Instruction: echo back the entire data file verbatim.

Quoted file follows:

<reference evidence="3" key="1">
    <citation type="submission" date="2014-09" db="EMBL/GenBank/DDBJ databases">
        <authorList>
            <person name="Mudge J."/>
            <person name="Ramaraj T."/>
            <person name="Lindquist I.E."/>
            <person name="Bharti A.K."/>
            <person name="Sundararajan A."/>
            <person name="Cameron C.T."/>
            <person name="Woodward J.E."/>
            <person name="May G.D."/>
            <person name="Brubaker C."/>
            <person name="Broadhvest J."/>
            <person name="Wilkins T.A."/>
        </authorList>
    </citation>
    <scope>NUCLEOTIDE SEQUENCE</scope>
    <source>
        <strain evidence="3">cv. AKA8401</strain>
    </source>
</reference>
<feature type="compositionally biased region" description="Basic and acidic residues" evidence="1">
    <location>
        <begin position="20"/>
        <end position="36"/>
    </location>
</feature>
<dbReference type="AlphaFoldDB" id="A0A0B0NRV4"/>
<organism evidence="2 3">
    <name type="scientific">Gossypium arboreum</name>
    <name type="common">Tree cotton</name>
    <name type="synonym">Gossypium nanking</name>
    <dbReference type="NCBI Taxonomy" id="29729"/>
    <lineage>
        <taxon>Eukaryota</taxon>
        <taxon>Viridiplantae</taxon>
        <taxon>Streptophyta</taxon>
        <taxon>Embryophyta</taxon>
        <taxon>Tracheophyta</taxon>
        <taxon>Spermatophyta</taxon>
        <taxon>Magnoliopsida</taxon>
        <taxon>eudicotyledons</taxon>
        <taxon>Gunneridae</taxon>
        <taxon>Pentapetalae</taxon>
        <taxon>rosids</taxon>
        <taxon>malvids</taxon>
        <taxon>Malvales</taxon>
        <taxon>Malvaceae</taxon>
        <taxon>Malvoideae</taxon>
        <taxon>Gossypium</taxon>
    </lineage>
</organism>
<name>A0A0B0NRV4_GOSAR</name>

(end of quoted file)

<reference evidence="3" key="1">
    <citation type="submission" date="2014-09" db="EMBL/GenBank/DDBJ databases">
        <authorList>
            <person name="Mudge J."/>
            <person name="Ramaraj T."/>
            <person name="Lindquist I.E."/>
            <person name="Bharti A.K."/>
            <person name="Sundararajan A."/>
            <person name="Cameron C.T."/>
            <person name="Woodward J.E."/>
            <person name="May G.D."/>
            <person name="Brubaker C."/>
            <person name="Broadhvest J."/>
            <person name="Wilkins T.A."/>
        </authorList>
    </citation>
    <scope>NUCLEOTIDE SEQUENCE</scope>
    <source>
        <strain evidence="3">cv. AKA8401</strain>
    </source>
</reference>
<feature type="compositionally biased region" description="Basic and acidic residues" evidence="1">
    <location>
        <begin position="20"/>
        <end position="36"/>
    </location>
</feature>
<dbReference type="AlphaFoldDB" id="A0A0B0NRV4"/>
<organism evidence="2 3">
    <name type="scientific">Gossypium arboreum</name>
    <name type="common">Tree cotton</name>
    <name type="synonym">Gossypium nanking</name>
    <dbReference type="NCBI Taxonomy" id="29729"/>
    <lineage>
        <taxon>Eukaryota</taxon>
        <taxon>Viridiplantae</taxon>
        <taxon>Streptophyta</taxon>
        <taxon>Embryophyta</taxon>
        <taxon>Tracheophyta</taxon>
        <taxon>Spermatophyta</taxon>
        <taxon>Magnoliopsida</taxon>
        <taxon>eudicotyledons</taxon>
        <taxon>Gunneridae</taxon>
        <taxon>Pentapetalae</taxon>
        <taxon>rosids</taxon>
        <taxon>malvids</taxon>
        <taxon>Malvales</taxon>
        <taxon>Malvaceae</taxon>
        <taxon>Malvoideae</taxon>
        <taxon>Gossypium</taxon>
    </lineage>
</organism>
<name>A0A0B0NRV4_GOSAR</name>